/j hocking


“I will never be finished lifting off all these faces.”
—Claude Cahun


“You could call her transgressive or you could call her a cross dressing Man Ray with Surrealist tendencies. I find this work really quite mad, in the nicest way.”
—David Bowie


Part I: The Images

Photographic Self-Portrait: Claude Cahun dressed as a kind of science-fiction angel or ethereal insect, oval wings fashioned from aluminum foil. Painted-on Ziggy Stardust makeup. Kneeling, bare thigh exposed above stockings and high heels. Cahun’s defiant expression, daring you to define her, to pin her identity to a corkboard, to detain her strange silver carapace before she hovers off into the troposphere.



The word escape derives from the Latin Excappare, translating roughly as “narrowly evading one’s pursuer, leaving only one’s cape in their grasp.”


Escape, then, implies a kind of wardrobe change, a shape shifting.


Also a reveal—a becoming more naked before those in pursuit.


Less camouflaged, more vulnerable.


I want to change skin, Claude Cahun writes, tear the old one from me.



Photographic Self-Portrait: Claude Cahun performs an ambiguous posture in a three-piece business suit, right hand curled elegantly over the hip, left hand balled into a fist.


Cahun’s artistic medium was her own self—her fluid gender and identity—with a camera as recording device.


Cahun described her photographic self-portraiture as a kind of prismatic “hunt.”


Though largely ignored in her time, contemporary critics admire her self-portraits’ kaleidoscopic qualities, their prescient amalgam of mystery and multiplicity and gender-nonconforming exuberance.


Shuffle the cards, Claude Cahun writes, Masculine? Feminine? It depends on the situation. Neuter is the only gender that always suits me.



Photographic Self-Portrait: Stark silhouette of Cahun’s shaven head, emaciated body, her sharp aquiline nose, chin thin as a crescent-moon. Eyes darkened, lined with kohl. The artist appears emaciated, wracked by hunger and despair. A prophesy of what was to come in Europe post-1940.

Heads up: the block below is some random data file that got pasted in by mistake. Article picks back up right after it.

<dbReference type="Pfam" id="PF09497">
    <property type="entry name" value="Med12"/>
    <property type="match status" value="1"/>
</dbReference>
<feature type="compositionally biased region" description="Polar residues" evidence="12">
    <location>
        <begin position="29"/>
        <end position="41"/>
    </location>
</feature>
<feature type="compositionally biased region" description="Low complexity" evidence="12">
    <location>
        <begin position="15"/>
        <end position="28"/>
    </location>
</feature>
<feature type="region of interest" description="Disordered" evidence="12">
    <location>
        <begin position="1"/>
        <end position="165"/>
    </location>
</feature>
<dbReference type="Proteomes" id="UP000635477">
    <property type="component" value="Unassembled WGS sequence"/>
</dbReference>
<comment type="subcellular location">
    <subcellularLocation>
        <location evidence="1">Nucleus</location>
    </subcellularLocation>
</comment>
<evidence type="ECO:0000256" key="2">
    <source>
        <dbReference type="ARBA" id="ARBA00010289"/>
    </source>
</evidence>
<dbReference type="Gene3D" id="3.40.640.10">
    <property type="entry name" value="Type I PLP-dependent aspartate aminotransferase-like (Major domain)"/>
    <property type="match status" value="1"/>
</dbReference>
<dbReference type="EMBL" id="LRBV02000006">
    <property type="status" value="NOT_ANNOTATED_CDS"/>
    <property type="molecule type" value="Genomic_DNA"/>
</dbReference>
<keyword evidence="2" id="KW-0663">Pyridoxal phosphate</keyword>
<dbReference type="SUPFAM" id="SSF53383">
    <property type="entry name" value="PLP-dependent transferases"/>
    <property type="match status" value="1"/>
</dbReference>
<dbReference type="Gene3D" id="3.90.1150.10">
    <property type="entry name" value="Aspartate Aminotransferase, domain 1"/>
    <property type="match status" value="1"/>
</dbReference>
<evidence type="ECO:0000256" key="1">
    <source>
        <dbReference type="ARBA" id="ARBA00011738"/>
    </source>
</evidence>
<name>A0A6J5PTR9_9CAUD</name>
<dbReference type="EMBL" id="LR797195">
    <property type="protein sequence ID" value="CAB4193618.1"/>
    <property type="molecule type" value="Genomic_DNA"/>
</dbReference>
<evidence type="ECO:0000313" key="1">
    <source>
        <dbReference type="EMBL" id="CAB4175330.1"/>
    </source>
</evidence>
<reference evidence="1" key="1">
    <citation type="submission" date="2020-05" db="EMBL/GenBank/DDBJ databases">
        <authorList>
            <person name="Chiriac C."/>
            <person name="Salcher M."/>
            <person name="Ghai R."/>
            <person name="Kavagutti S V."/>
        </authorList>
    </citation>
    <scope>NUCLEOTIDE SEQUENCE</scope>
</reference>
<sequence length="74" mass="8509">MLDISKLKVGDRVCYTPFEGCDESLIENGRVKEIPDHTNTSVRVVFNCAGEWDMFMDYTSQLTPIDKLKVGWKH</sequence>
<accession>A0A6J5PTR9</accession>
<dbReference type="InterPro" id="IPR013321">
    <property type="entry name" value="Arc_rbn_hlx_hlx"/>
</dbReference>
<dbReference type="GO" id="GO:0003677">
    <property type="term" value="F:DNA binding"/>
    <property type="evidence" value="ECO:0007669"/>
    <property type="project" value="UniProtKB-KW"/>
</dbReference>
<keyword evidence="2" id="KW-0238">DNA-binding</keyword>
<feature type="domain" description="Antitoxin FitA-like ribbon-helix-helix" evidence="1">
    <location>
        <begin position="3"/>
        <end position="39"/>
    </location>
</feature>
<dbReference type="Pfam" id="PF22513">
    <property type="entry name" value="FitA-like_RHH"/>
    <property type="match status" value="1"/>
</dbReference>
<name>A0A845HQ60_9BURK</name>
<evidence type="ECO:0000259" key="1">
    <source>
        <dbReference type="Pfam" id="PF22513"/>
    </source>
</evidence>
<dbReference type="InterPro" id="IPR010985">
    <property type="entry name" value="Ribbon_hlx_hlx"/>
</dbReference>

I get in my shadow’s way quite horribly and can’t escape him, Cahun writes, We’ve been handcuffed.



When Cahun was school-aged, her mother was institutionalized.


Severe depression and suicidal ideation also plagued Cahun as young woman, perhaps throughout life. Likely due to genetics, witnessing her mother’s illness, and perhaps an antisemitic episode that took place during high school.


The Latin root word “cap” means “of or pertaining to the head.” As does the longer word “Capital.”


Thus the word escape may also carry the connotation of exiting one’s head.


Not exiting as in psychosis, but in an attempt to flee the ego and its ravages.


Perhaps of resisting what Michel Foucault called the “inner fascist”—one who, in many cases, wishes us dead. Thus rendering Cahun both an escape artist and a freedom fighter from an early age.



Each time Cahun performed a new persona, she felt she was entering a “dream.” She longed to live there permanently.


Anyone who’s endured a period of severe depression and/or anxiety understands the panicked desire to escape one’s thoughts.


To be someone—anyone—else.


In some—any—different situation.


Cahun writes, I have spent thirty-three years of my life wishing passionately, blindly, that things would be other than they are.


To inhabit a mind not perpetually at civil war.


To shed one’s heavy, coal-gray cape.



Photographic Self Portrait: Cahun in the Lotus position, thumbs and forefingers forming a circle, bare legs crossed beneath a shimmering robe. Three strands of pearls around the neck, a bindi on the forehead. Expression of tentative serenity. Posing as a Buddhist monastic Cahun belies the sorrow of sitting with only one’s thoughts for company. And that ever-present sliver of hope for transcending the quotidian, our imperfect bodies, the tangled riggings of our minds.



Part II: The Actions


Paris, 1937, two years before Nazis will tankroll into Paris, shivering the streets.


In these years leading up to the occupation, Claude Cahun and Marcel Moore participate briefly in the Surrealists’ “Contre-attaque,” against fascism. Born Jewish, though, the stakes are infinitely higher for Cahun. And now in her early fifties, she feels slighted by the Parisian art world, which largely ignores her photographs and her impressionistic memoir, Disavowals. Together with Moore, she retreats to Isle of Jersey, known to Parisians as a remote bohemian outpost.


Not long after, the Nazis invade Jersey (their sole occupation of any territory in the Commonwealth), turning the island into a training ground for new recruits.